Wednesday, September 7, 2016

How Does a Tuba Get Its Tone?


The first time I brought home a tuba, I was in middle school. I wanted to play the trumpet, but my band director convinced me to consider the tuba. He even offered to get me a stand to hold the tuba since he felt I was too small to wrangle the behemoth. I briefly imagined what the other kids would say, and I quickly dismissed the offer.

The tuba had a copper, brass, and new instrument smell. If you ever played an instrument, you know exactly what I’m talking about. I pulled it out of its case. At this age, I was small enough to fit inside the casing. I marveled at the instrument, and I couldn’t wait to learn how to play.

Many factors affect a tuba’s tone. An understanding of basic acoustics goes a long way toward understanding this rumbling beast. The tuba uses a series of welded brass tubes that create resistance, making it possible to direct air through the horn. This creates vibrations that the tuba amplifies, and the alloys used in the creation of the tuba generate the sound. This is why a gold-plated tuba projects a different sound than a silver-plated tuba.

Vibrations

Acoustic instrument sound begin with a vibration that creates pitch. Vibrations travel through the air causing the eardrum to transfer sound vibrations to three small bones known as ossicles in the middle ear. Vibrations occur anytime you hit, move, or act upon an object by force. In the case of the tuba, the vibrations initiate from the buzzing of the lips. When I was younger, I used to walk around buzzing non-stop, which I’m sure delighted my parents.

Mouthpiece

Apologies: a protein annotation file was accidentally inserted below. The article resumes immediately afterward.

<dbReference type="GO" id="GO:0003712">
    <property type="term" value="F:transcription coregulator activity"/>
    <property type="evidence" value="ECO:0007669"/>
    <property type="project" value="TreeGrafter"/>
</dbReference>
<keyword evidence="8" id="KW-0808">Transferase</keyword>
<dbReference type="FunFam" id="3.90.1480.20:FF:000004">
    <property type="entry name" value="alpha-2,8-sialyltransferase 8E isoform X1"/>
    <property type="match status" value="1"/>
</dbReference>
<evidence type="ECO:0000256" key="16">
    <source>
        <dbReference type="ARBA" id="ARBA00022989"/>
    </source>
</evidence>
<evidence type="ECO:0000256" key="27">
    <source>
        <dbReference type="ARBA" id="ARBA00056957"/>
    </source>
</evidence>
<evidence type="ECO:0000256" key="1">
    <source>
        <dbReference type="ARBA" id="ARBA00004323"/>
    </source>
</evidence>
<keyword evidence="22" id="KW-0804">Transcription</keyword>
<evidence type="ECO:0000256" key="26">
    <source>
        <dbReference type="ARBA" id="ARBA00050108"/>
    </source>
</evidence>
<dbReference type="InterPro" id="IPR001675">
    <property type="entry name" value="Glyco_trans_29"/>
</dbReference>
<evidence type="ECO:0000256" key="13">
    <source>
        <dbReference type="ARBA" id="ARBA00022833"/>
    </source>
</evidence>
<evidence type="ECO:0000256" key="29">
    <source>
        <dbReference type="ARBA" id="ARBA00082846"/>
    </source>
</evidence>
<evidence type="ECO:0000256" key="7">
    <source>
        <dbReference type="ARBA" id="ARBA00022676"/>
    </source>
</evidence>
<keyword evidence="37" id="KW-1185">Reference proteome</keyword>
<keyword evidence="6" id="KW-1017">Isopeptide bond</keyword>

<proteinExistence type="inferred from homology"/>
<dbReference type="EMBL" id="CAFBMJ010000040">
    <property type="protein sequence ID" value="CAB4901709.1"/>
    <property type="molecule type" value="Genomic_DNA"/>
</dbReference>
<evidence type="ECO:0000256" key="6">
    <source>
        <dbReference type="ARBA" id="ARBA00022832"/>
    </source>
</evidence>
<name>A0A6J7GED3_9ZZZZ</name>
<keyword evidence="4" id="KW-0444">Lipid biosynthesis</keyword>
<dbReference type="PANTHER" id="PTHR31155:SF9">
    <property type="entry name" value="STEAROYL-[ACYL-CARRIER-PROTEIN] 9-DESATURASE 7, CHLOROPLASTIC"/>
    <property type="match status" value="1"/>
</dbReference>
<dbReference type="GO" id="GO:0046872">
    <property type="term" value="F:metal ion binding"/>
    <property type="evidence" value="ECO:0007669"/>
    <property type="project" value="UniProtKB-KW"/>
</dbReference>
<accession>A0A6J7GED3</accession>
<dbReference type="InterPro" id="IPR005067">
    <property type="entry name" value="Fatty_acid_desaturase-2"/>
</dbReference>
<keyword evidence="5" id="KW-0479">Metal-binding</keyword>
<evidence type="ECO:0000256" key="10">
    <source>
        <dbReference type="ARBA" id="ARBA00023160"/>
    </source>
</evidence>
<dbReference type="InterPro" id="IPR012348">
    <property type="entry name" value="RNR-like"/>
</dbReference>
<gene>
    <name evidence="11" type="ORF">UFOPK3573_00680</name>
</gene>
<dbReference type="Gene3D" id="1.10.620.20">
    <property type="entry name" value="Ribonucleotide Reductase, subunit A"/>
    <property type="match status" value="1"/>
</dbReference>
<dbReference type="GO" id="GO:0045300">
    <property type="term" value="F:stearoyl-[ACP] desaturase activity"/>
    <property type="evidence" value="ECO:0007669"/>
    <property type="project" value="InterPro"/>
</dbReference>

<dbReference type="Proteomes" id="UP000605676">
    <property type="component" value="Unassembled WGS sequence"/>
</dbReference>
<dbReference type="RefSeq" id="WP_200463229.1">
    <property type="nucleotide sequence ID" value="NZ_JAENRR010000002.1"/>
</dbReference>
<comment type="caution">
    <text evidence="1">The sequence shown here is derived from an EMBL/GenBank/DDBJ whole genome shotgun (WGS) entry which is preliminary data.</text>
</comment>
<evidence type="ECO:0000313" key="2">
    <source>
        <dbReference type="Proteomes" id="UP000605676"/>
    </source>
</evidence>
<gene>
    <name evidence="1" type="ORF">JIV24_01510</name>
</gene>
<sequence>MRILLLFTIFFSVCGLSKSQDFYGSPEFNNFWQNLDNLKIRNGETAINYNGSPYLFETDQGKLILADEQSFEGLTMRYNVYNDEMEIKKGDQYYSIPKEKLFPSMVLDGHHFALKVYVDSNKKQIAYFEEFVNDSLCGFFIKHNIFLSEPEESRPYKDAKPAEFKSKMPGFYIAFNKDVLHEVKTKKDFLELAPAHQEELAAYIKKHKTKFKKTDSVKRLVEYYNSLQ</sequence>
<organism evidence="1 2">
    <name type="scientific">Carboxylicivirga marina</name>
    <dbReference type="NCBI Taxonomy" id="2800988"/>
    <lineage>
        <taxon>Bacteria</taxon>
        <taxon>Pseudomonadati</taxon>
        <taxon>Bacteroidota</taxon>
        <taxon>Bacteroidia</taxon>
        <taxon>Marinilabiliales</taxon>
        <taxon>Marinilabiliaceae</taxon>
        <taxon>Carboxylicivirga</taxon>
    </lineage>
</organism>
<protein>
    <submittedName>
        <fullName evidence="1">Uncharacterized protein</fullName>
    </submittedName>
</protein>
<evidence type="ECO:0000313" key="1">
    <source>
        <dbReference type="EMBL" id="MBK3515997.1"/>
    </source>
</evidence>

The mouthpiece of the tuba creates a powerful, narrow, and focused sound by sending a quick stream of air through the instrument.

Mouthpiece materials play a large part in the timbre or the characteristic sound of the instrument.

Brass mouthpieces create a strong, brassy tone, while silver mouthpieces create more mellow, soft tones.

Steel mouthpieces emit stronger tones, and gold mouthpieces create soft, supple tones.

Plastic mouthpieces provide a thinner sound, but they provide an option for extreme temperatures when playing outdoors. Nobody wants a tuba stuck to their face in the bitter cold. Plastic mouthpieces provide a useful purpose, but performers avoid them unless needed.

The tubist develops specialist knowledge over time. The mouthpiece choice depends largely on the style of music and the environment.

Tubing

The size and materials of the tuba impact the sound the tuba creates. The tubing consists of brass alloys, which include a combination of copper, nickel, and zinc. Depending on the type and percentage of alloys used, the tuba will have a different sound. or timbre.

Nickel gives the tuba a softer sound, while copper provides the tuba with an edgier brassy sound.

The bending of the tubes makes it easier to play the tuba by creating some resistance. Without the many coils in the tuba, the performer would need several lungs to produce a sound. Without bendy tubes, you get no air resistance. This would make playing this large instrument extremely difficult. The resistance makes it possible to play the tuba.

Bell

The bell’s position somewhat directs the flow of sound into a room. Most tuba bells point directly up. Somewhere along the line, a sadist decided it was necessary to march with a tuba, and this spawned the sousaphone. The first time I had to carry a sousaphone, the band director had to lift it over my head. It was simply too heavy to pick up myself, but hey, as long as I didn’t sit down, I could march.

Sousaphone bells point directly forward. This ensures that the sound projects into the audience. Since sousaphones perform outside, the bell directs the sound into the audience.

In concert halls, the bell points upwards and various diameters exist. Bells that have a narrow outwards flare and small diameter tend to have a more precise sound. The bells that flare outwards with a larger diameter produce a great, booming tuba sound.

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